SAN DIEGO (CNS) - The city of San Diego and San Diego Police Officers Association announced Friday morning a tentative five-year agreement designed to stem the flow of cops leaving for higher pay at other law enforcement agencies.

The contract extension with the SDPOA includes a 6.6 percent pay raise for officers, which would make SDPD compensation comparable to the Sheriff's Department, "which is the number-one law enforcement agency cherry-picking our great officers from the city of San Diego," Councilwoman Marti Emerald said.

The agreement still needs to be ratified by the SDPOA rank-and-file and the City Council. A bipartisan group of four council members appeared at a news conference to announce the deal.

Officers have been leaving the SDPD at the rate of eight to 12 per month for several years now, many going to other nearby agencies. Even though the department hired 160 new officers in the last fiscal year, it lost 162.

The city budget for the current fiscal year calls for 2,013 officers, but in recent years, the SDPD has actually employed 100 or so fewer than allowed. City leaders have an ultimate goal of returning to the Fiscal Year 2009 staffing level of 2,128 officers.

"What this agreement means is that we will continue the excellent work, that we will make our neighborhoods safer, that we will have more police officers out doing the job that we need them to do, as we recruit more officers to the San Diego Police Department and that we keep our great veteran officers right here in San Diego, right where they belong," Mayor Kevin Faulconer said.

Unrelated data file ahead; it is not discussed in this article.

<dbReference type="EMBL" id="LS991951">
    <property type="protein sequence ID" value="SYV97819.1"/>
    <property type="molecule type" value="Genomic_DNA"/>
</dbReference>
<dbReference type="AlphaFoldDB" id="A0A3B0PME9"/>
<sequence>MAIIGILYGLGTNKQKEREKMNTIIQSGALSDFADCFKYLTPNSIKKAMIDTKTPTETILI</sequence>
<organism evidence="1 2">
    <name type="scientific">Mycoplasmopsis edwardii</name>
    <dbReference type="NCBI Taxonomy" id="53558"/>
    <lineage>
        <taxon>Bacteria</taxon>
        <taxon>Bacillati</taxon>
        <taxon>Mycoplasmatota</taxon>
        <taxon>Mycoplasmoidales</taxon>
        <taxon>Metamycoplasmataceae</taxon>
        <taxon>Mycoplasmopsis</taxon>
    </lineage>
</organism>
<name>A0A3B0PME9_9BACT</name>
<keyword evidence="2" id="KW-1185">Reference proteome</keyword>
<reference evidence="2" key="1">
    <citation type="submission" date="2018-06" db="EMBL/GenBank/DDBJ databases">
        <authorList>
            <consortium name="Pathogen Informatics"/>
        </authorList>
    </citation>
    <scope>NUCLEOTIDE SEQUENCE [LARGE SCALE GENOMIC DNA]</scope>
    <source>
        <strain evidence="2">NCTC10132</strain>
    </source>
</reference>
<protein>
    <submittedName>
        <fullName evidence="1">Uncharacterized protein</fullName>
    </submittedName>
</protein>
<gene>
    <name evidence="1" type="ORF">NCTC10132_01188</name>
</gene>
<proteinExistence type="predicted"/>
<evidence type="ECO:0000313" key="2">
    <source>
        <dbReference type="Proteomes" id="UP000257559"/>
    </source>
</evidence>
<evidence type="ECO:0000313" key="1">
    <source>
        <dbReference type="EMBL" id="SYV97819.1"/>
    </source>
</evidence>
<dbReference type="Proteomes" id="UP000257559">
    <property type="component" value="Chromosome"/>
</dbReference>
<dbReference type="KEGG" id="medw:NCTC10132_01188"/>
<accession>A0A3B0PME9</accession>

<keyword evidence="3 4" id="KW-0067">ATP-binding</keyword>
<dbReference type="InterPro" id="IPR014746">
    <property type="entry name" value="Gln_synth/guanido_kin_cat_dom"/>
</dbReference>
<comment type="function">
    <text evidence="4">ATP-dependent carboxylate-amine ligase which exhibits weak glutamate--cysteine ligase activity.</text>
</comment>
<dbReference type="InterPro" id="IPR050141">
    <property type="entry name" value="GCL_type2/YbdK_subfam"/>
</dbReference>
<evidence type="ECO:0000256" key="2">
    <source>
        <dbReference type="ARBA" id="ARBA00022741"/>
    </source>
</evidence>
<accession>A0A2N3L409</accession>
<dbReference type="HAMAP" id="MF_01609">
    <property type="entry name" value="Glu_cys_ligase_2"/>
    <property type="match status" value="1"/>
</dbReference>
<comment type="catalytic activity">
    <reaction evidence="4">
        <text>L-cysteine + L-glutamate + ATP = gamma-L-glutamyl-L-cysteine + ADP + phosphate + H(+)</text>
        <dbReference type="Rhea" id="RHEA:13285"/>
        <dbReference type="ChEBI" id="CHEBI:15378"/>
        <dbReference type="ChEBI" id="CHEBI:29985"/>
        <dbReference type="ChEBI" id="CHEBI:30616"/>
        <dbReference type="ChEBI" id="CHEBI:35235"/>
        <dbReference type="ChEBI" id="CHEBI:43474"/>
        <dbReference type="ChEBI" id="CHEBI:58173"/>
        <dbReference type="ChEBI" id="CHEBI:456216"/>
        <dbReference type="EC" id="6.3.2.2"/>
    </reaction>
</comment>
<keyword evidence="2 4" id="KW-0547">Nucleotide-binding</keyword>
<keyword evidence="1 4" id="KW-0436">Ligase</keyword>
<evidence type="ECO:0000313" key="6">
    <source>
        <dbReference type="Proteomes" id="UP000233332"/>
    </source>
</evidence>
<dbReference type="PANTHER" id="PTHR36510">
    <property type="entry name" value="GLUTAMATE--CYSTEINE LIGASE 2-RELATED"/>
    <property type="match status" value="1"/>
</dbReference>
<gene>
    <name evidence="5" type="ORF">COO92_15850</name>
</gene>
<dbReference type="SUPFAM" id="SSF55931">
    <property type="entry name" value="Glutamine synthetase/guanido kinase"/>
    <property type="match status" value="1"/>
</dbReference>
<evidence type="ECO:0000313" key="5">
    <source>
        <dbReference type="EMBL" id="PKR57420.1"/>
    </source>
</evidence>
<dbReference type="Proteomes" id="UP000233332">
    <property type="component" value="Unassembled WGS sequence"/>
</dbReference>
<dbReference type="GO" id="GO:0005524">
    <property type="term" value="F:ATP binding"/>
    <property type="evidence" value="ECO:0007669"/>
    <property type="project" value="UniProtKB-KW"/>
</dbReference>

Brian Marvel, president of the SDPOA, said "it's become widely recognized" that SDPD officers are paid far below the state average for a large city.

"After much research, negotiation and perseverance, the SDPOA and the city have come to a tentative agreement that places us on a corrective path to rebuilding our department," Marvel said.

"This is an important milestone for our police department," he said.

"For years, our officers have been leaving our department at an alarming rate for greener pastures."

The total cost of the contract extension is about $92 million over five years, with $62 million being new costs, according to the mayor's office. The costs are largely driven by a restoration of holiday pay and an increase in healthcare, equipment and uniform allowance, with specific incentives for experienced officers and an equipment allowance for new recruits.

The package is structured to focus on incentive-based increases and is geared toward officers who reached specific experience requirements.